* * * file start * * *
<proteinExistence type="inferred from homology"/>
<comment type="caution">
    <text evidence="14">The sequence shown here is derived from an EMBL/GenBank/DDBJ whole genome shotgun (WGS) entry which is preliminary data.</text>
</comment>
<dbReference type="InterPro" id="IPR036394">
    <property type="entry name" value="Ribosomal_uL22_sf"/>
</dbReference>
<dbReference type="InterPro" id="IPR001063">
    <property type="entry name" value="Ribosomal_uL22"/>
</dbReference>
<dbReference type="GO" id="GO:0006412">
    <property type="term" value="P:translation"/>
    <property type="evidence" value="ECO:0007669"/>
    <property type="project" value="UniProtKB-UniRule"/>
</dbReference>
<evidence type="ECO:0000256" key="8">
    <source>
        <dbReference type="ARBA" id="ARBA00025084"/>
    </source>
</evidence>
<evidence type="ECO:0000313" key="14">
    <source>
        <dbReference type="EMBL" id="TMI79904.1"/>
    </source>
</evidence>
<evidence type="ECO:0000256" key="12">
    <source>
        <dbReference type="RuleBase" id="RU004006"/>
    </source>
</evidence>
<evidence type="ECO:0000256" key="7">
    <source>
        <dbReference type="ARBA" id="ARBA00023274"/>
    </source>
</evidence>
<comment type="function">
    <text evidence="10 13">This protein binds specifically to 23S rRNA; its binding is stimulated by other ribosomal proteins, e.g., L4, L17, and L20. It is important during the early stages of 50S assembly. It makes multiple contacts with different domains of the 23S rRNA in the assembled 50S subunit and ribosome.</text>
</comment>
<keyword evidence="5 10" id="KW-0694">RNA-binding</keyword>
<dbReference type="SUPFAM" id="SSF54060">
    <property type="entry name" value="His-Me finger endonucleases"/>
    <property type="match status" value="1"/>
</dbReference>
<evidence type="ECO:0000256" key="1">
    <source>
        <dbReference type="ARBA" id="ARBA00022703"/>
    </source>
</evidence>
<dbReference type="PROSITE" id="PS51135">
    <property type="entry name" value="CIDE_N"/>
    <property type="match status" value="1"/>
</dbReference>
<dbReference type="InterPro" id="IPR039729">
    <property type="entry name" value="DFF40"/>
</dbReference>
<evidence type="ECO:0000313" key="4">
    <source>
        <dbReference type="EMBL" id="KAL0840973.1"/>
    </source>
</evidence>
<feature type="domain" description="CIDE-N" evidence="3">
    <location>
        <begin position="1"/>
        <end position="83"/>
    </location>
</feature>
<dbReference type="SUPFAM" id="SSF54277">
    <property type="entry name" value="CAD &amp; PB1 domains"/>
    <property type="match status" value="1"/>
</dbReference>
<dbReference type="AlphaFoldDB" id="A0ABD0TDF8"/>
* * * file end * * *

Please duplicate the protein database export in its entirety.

<proteinExistence type="inferred from homology"/>
<comment type="caution">
    <text evidence="14">The sequence shown here is derived from an EMBL/GenBank/DDBJ whole genome shotgun (WGS) entry which is preliminary data.</text>
</comment>
<dbReference type="InterPro" id="IPR036394">
    <property type="entry name" value="Ribosomal_uL22_sf"/>
</dbReference>
<dbReference type="InterPro" id="IPR001063">
    <property type="entry name" value="Ribosomal_uL22"/>
</dbReference>
<dbReference type="GO" id="GO:0006412">
    <property type="term" value="P:translation"/>
    <property type="evidence" value="ECO:0007669"/>
    <property type="project" value="UniProtKB-UniRule"/>
</dbReference>
<evidence type="ECO:0000256" key="8">
    <source>
        <dbReference type="ARBA" id="ARBA00025084"/>
    </source>
</evidence>
<evidence type="ECO:0000313" key="14">
    <source>
        <dbReference type="EMBL" id="TMI79904.1"/>
    </source>
</evidence>
<evidence type="ECO:0000256" key="12">
    <source>
        <dbReference type="RuleBase" id="RU004006"/>
    </source>
</evidence>
<evidence type="ECO:0000256" key="7">
    <source>
        <dbReference type="ARBA" id="ARBA00023274"/>
    </source>
</evidence>
<comment type="function">
    <text evidence="10 13">This protein binds specifically to 23S rRNA; its binding is stimulated by other ribosomal proteins, e.g., L4, L17, and L20. It is important during the early stages of 50S assembly. It makes multiple contacts with different domains of the 23S rRNA in the assembled 50S subunit and ribosome.</text>
</comment>
<keyword evidence="5 10" id="KW-0694">RNA-binding</keyword>
<dbReference type="SUPFAM" id="SSF54060">
    <property type="entry name" value="His-Me finger endonucleases"/>
    <property type="match status" value="1"/>
</dbReference>
<evidence type="ECO:0000256" key="1">
    <source>
        <dbReference type="ARBA" id="ARBA00022703"/>
    </source>
</evidence>
<dbReference type="PROSITE" id="PS51135">
    <property type="entry name" value="CIDE_N"/>
    <property type="match status" value="1"/>
</dbReference>
<dbReference type="InterPro" id="IPR039729">
    <property type="entry name" value="DFF40"/>
</dbReference>
<evidence type="ECO:0000313" key="4">
    <source>
        <dbReference type="EMBL" id="KAL0840973.1"/>
    </source>
</evidence>
<feature type="domain" description="CIDE-N" evidence="3">
    <location>
        <begin position="1"/>
        <end position="83"/>
    </location>
</feature>
<dbReference type="SUPFAM" id="SSF54277">
    <property type="entry name" value="CAD &amp; PB1 domains"/>
    <property type="match status" value="1"/>
</dbReference>
<dbReference type="AlphaFoldDB" id="A0ABD0TDF8"/>